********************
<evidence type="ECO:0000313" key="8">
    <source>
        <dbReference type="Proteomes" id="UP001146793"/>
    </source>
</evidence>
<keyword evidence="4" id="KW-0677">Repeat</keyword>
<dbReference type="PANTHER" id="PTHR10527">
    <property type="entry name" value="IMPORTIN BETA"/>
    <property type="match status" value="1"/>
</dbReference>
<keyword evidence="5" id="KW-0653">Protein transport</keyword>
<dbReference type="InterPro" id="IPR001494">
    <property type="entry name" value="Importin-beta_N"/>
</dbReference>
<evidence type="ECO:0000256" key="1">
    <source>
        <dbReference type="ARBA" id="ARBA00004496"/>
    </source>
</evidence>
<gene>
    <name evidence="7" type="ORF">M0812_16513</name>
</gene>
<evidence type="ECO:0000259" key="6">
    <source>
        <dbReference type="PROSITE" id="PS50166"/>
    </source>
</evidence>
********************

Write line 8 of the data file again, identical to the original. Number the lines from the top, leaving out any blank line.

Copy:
    <property type="entry name" value="IMPORTIN BETA"/>